Professor promotes student activism during election-week lecture series

Maren Dougherty

Political structure is divided sharply along the lines of social class, author and Boston College professor Kay Schlozman told an audience of more than 40 people at the McCormick Tribune Center Forum on Monday night.

Schlozman’s speech, titled “What do we want? Political equality! When are we gonna get it? Never,” was part of the Undergraduate Lecture Series on Poverty, Race and Inequality. Tyler Jaeckel, the series’ co-chairman, said he and fellow student organizers hope to promote informed student action through events this week.

“We want to inspire activism throughout campus,” said Jaeckel, a Weinberg sophomore. “Hopefully (people will gain) a sense of the political inequalities in America.”

Schlozman, editor of “Elections in America” and co-author of “Injury to Insult: Unemployment, Class and Political Response,” said the extent of political inequality in the United States has remained largely unchanged in the past two decades.

Using graphs she showed that children of educated parents tend to participate in politics twice as often as those of less educated parents.

Schlozman said people avoid politics for three reasons, all rooted in education: “because they can’t, because they won’t or because no one asked them to.”

In addition, she said, the U.S. political structure might be prone to inequality because of relatively weaker unions and political parties.

“In the U.S., we don’t have any working class or peasant parties,” she said.

If these organizations are cohesive, they mobilize people who might not be active, Schlozman said.

Schlozman was the keynote speaker for the lecture series, which began Saturday with an activity to mobilize residents of low-income Chicago neighborhoods.

About 17 NU students met with University of Chicago students and the Association of Community Organizations for Reform Now, America’s largest organization of low- and moderate-income families. In Chicago they went door-to-door to register people to vote and hear concerns.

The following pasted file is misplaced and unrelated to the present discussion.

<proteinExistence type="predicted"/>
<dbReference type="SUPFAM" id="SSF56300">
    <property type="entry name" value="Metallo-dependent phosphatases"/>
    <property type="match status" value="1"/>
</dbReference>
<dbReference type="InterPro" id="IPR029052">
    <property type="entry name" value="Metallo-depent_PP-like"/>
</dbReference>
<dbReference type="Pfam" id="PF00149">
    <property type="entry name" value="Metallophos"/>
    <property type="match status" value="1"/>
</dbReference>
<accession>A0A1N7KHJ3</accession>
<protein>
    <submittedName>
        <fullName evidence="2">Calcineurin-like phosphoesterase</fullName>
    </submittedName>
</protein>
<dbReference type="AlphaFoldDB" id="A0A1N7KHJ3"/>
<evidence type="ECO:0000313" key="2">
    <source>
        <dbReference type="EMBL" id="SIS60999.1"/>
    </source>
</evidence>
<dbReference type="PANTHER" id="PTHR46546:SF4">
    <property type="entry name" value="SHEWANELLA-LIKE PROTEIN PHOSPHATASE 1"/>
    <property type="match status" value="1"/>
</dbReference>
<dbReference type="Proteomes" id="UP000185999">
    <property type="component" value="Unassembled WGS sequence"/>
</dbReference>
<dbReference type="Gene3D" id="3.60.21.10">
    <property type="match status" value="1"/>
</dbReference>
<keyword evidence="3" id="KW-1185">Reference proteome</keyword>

“A lot of times (they talk) about gangs in the neighborhood and they’ll go lobby for more police or better lighting,” Jaeckel said.

The group’s other goal is to encourage people to act — without waiting for others to do it for them, Jaeckel said.

“We went down streets knocking on doors,” said Weinberg freshman Andy Gupta, who worked two hours and registered more than 30 voters with his group in North Lawndale, a west side Chicago neighborhood.

The lecture series began last year with Dale Vieregge, Weinberg ’03, and Laurie Jaeckel, Weinberg ’03, older sister to current co-chairman Tyler. Events are sponsored by the Office of the Provost, Institute for Policy Research, the Department of Political Science and the Barry Farrell Fund.

Events continue Wednesday with a panel discussion titled, “Who Gets to Vote? Felons, Absentees and Democracy” at 7 p.m. in the McCormick Tribune Center. On Thursday a luncheon and speech called “Gerrymandering, Lobbying and Politics in America” by George Mitchell, head of the Evanston Chapter of the National Association for the Advancement of Colored People, will be at 12:30 p.m. in Annenberg Hall.